Rheumatoid arthritis (RA) is believed to be caused by a combination of genetic susceptibility and environmental factors. In many cases, presenting individuals will have a number of these factors that are all likely to contribute to the development of the disease.
Inherited Genetic Susceptibility
Initially, it was observed that patients with a family history of rheumatoid arthritis were more likely to be affected by the condition, suggesting a familial link.
Since the introduction of more advanced technology, several genes have been identified that are thought to be associated with an increased risk of developing rheumatoid arthritis. In fact, it is believed that several genetic markers often contribute to each case of the condition.
The HLA-DRB1 gene is the most predominant genetic risk factor for the development of rheumatoid arthritis. There are many variants of the gene and several of these are linked to an increased risk of the disease. Additionally, the protein tyrosine phosphatase 22 (PTPN22) gene is also linked to a higher risk of developing rheumatoid arthritis, although it is unclear how this occurs.
However, it is believed that there are many more genetic markers that have not yet been identified that, with further research, could lead to a more complete understanding of the disease and initiate targeted treatment and prevention strategies.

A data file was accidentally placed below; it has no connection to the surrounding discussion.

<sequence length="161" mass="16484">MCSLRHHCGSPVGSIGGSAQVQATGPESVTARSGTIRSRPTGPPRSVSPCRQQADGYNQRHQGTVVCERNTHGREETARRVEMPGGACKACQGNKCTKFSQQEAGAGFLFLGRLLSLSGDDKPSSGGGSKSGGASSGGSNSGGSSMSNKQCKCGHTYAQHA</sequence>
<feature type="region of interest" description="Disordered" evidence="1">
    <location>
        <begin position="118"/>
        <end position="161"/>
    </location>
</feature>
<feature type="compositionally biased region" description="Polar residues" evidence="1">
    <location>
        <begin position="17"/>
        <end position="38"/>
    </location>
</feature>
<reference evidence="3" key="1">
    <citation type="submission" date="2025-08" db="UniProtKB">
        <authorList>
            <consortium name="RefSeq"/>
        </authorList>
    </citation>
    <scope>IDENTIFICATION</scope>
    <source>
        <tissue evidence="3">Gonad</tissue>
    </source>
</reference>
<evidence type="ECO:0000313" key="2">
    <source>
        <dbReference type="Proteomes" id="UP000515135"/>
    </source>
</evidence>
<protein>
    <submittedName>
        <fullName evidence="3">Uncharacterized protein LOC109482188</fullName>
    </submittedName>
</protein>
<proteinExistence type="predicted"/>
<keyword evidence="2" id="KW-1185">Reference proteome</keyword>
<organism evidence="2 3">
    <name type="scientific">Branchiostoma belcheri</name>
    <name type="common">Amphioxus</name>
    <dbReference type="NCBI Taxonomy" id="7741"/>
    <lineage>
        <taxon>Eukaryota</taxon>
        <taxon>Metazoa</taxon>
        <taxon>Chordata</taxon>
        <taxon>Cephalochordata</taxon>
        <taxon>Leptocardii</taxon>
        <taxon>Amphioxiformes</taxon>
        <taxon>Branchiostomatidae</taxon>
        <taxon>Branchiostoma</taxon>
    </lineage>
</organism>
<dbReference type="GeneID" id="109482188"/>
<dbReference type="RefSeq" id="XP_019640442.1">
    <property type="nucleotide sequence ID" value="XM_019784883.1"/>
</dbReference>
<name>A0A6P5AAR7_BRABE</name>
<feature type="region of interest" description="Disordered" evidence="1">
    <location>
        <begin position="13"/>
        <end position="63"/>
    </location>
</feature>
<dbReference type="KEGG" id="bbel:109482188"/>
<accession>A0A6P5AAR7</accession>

Rheumatoid arthritis is more common in women than in men, and the disease tends to go into remission during pregnancy, suggesting that hormonal factors may play a role in the presentation and regulation of the disease. One hormone that may be involved in causing rheumatoid arthritis includes prolactin, which is responsible for the production of milk and enhances inflammation.
Additionally, the incidence of rheumatoid arthritis in young women who have taken the oral contraceptive pill is approximately half that of those who have never taken the pill.
It was long believed that some infection was likely to cause rheumatoid arthritis but after much unfruitful research it appears to be clear that there is no single infection or agent that causes the disease. However, many presenting cases have recently had an infection of some sort and it is believed that the immune response to several different types of infection may result in the arthritis symptoms.
In rare cases, immunization can trigger rheumatoid arthritis, which is thought to result from the controlled infection administered via the vaccination.
Rheumatoid arthritis is also more common in people who are already affected by an autoimmune disease, which is likely due to the similarity in the pathology of the conditions.
A history of smoking is a considerable risk factor for the development of rheumatoid arthritis, and it can also affect the course or progression of the disease.
Many smokers with rheumatoid arthritis find it difficult to stop as it can help to reduce related symptoms, such as joint tenderness and pain. However, patients that continue to smoke are at risk of extra-articular disease where also the nodules, lungs or blood vessels may be affected.
There is also some evidence that certain foods or diets can impact the likelihood of being affected by the disease. For example, people with diets that have a high proportion of red meat and low vitamin C and vitamin A content are at an increased risk of developing rheumatoid arthritis.